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Temple Wedding
  1. Persona non grata
  2. How little do you know me after all these years?
  3. A question of perspective
  4. The people who weren't allowed to attend the ceremony in the temple
  5. You can't choose your family
  1. Young Women's
  2. Youth Conference
  3. Saturday's Warrior
  4. Brigham Young University
  5. Polygamist
  6. Temple Wedding
  7. Orem High
  8. Bordeaux Mission
  9. Exmo Conference
Temple Wedding

Everyone repeated "amen," some a little grumblingly, and then Rex's mom started taking people's bowls one by one and ladling chili into them as Rex's sister Joy cut the cornbread and started distributing it, passing along the honey-butter with each slice.

I ate a spoonful of chili and then turned to Rex's mom. "Mmm, this is very good," I said. I was kind of wondering what I should call her. Sister Wendell? Mrs. Wendell? Cheryl? Surely not "mom." Both Joe and Sam nodded in agreement.

"Thank you Lynn," she said. "This is just a little something I like to throw together when I know I'm going to have a lot of people over."

Then Rex's dad turned to Jared. "Jared," he said, "How's your Eagle Scout project going?"

"Um, okay," he said, glancing over at the two other boys as if kind of embarrassed that he might be bothering to make an effort in something as dorky as scouting.

"Oh, it's coming along just great!" said Rex's mom. "It's so thrilling that we'll finally have an Eagle Scout in this family." Rex continued eating without showing any visible reaction to his mom's statement.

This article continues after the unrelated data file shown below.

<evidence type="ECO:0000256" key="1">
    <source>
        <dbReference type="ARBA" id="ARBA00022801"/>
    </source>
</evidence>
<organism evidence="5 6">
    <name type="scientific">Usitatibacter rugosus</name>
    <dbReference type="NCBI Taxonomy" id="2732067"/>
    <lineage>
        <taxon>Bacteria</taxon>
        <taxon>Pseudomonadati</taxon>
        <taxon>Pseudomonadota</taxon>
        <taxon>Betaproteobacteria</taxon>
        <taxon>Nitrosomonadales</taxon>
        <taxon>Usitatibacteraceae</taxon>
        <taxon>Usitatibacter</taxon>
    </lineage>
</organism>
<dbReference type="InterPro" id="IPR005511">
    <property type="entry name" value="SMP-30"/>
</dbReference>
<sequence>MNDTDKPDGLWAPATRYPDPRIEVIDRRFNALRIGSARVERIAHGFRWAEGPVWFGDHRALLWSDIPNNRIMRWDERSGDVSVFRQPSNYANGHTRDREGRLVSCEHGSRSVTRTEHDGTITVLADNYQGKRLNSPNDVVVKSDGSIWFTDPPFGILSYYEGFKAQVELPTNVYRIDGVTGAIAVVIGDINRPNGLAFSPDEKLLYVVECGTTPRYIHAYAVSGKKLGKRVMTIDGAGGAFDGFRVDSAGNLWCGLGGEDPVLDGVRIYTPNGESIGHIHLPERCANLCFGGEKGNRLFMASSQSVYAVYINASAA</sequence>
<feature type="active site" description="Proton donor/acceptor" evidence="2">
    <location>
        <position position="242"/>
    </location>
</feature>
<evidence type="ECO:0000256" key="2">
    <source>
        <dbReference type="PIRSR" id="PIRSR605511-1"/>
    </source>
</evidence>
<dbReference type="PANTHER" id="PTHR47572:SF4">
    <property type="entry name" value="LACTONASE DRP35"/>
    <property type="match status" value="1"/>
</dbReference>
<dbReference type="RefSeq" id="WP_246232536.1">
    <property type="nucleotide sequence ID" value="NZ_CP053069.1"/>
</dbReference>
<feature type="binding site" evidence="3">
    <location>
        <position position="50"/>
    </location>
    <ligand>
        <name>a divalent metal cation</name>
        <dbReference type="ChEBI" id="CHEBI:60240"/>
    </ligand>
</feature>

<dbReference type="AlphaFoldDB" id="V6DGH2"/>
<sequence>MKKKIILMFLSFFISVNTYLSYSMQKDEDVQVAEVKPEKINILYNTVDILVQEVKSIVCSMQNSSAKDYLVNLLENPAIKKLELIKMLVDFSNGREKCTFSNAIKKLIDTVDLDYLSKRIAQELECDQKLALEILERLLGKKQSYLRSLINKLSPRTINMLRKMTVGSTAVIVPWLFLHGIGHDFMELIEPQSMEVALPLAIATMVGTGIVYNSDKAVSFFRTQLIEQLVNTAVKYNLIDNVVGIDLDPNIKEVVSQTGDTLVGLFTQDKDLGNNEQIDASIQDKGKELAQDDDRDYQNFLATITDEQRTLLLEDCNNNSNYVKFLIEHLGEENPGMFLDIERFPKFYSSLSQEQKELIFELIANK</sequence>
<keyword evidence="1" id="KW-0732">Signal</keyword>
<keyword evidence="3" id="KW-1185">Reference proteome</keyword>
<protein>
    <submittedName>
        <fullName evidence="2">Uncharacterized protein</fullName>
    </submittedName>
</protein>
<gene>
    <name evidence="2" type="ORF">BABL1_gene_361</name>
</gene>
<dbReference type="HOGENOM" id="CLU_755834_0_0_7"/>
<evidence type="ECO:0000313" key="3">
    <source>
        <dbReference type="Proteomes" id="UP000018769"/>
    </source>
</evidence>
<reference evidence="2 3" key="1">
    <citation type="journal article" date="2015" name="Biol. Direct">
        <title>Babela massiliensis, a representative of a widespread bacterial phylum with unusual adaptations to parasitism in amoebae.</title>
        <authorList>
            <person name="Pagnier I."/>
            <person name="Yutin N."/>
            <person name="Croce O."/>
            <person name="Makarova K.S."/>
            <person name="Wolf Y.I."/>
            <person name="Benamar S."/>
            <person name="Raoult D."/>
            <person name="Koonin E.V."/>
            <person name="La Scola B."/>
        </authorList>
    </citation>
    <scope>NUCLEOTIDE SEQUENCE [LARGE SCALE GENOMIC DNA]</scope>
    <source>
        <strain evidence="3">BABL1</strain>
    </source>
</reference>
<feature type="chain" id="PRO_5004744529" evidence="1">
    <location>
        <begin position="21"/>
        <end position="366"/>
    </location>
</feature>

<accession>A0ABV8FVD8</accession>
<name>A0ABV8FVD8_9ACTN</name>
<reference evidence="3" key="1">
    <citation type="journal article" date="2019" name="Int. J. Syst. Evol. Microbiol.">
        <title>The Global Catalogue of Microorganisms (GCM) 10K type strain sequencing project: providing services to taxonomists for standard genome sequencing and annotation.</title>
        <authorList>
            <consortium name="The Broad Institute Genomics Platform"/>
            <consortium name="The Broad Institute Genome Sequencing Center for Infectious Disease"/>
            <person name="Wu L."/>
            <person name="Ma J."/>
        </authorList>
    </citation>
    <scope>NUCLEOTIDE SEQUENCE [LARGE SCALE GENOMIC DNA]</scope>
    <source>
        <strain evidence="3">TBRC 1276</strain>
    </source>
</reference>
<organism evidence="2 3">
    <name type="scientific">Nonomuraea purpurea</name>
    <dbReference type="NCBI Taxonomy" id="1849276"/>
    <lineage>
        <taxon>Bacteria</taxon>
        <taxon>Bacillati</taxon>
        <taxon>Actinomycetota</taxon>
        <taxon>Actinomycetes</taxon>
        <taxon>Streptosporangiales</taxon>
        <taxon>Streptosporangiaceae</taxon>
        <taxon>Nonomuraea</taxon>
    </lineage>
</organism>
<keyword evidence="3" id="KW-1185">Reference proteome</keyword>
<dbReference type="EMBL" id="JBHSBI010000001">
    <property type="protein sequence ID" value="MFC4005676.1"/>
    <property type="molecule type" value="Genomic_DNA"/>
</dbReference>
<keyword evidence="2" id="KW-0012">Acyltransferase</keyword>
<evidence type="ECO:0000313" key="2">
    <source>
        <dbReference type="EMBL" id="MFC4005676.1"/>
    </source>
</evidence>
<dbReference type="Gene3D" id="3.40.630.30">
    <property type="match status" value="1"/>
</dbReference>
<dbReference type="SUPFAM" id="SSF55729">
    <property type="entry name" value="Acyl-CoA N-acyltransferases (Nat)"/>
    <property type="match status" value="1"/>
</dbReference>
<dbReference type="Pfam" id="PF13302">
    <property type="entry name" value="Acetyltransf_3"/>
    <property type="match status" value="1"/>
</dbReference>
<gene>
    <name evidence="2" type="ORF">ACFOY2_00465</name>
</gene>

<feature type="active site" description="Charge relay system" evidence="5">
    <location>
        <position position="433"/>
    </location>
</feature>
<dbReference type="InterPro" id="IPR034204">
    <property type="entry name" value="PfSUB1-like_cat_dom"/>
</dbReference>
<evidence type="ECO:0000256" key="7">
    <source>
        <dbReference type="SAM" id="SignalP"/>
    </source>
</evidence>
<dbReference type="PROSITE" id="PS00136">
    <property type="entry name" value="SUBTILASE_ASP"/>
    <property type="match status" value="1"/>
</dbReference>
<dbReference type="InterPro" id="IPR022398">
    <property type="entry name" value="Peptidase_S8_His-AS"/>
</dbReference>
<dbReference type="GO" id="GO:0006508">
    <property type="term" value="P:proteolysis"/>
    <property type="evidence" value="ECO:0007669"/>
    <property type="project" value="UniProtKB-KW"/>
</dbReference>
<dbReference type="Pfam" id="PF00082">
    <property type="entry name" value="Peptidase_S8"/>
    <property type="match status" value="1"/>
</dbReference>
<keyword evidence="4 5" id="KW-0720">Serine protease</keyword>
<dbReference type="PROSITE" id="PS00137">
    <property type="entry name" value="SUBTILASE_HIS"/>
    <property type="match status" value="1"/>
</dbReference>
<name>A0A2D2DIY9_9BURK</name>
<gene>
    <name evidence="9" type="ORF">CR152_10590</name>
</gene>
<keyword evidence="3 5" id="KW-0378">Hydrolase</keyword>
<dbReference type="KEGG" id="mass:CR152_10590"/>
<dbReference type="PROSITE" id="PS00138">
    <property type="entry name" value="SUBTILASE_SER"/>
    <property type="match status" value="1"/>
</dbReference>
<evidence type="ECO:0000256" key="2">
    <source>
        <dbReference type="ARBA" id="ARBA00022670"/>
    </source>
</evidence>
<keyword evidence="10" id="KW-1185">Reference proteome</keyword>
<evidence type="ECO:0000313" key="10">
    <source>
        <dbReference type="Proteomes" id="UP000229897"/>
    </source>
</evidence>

"Are you boys in scouting?" she asked Sam and Joe. It was a bit of a ridiculous question since participation in Boy Scouts is mandatory for LDS boys. Unsurprisingly they both said yes.

"Sam, have you earned your Eagle rank yet?" she asked.

"Oh, yeah, I got it when I was fourteen," said Sam. "Both my brothers did too. My mom pushed us really hard." Then looking around at everyone's faces it seemed to dawn on him that that was exactly the wrong thing to say.

She turned to Joe. "And what about you, Joe?"

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"I've been participating," he said, "but I think I probably won't make it to Eagle." I suspected that this was because he had only just started the program when he moved in with his aunt and uncle, but Joe was too wise, discrete, or perhaps just too shy to mention that.

Rex's mom said "Ah, that's too bad," and gave him this sympathetic half-smile that seemed to indicate that Joe's response at least partially compensated for Sam's.

Jill turned to Rex and asked "What's your apartment like?"

"It's a small, one-bedroom apartment in a five-story brick apartment building," he replied.

"Rex!" his mother said. "Do you have to remind the other kids about the bedroom? You know I'm not happy with the bad example you're setting for your younger sisters and brother, living in sin like that."

"Well, I'm sorry I mentioned it, then," he said, "but I don't think anyone here is in the dark about what the situation is. Lynn and I are paying for our own apartment, and no, we're not just apartment mates chastely living in separate bedrooms."

Then she turned to me, "Lynn, aren't your parents ashamed of you for living in sin?"

"Stop it right there, Mom," said Rex. "You can say what you want to me, but you are not to address Lynn in this manner."

Then Rex's dad piped up. "Rex," he said, "I don't think you understand how disappointed your mother and I are in the example you're setting for your younger siblings."

"Ah, so you're saying it would be terrible if they followed in my footsteps and graduated from college with honors and then got accepted into a Ph.D. program in Mathematics in one of the top ranked math departments in the country?" asked Rex.

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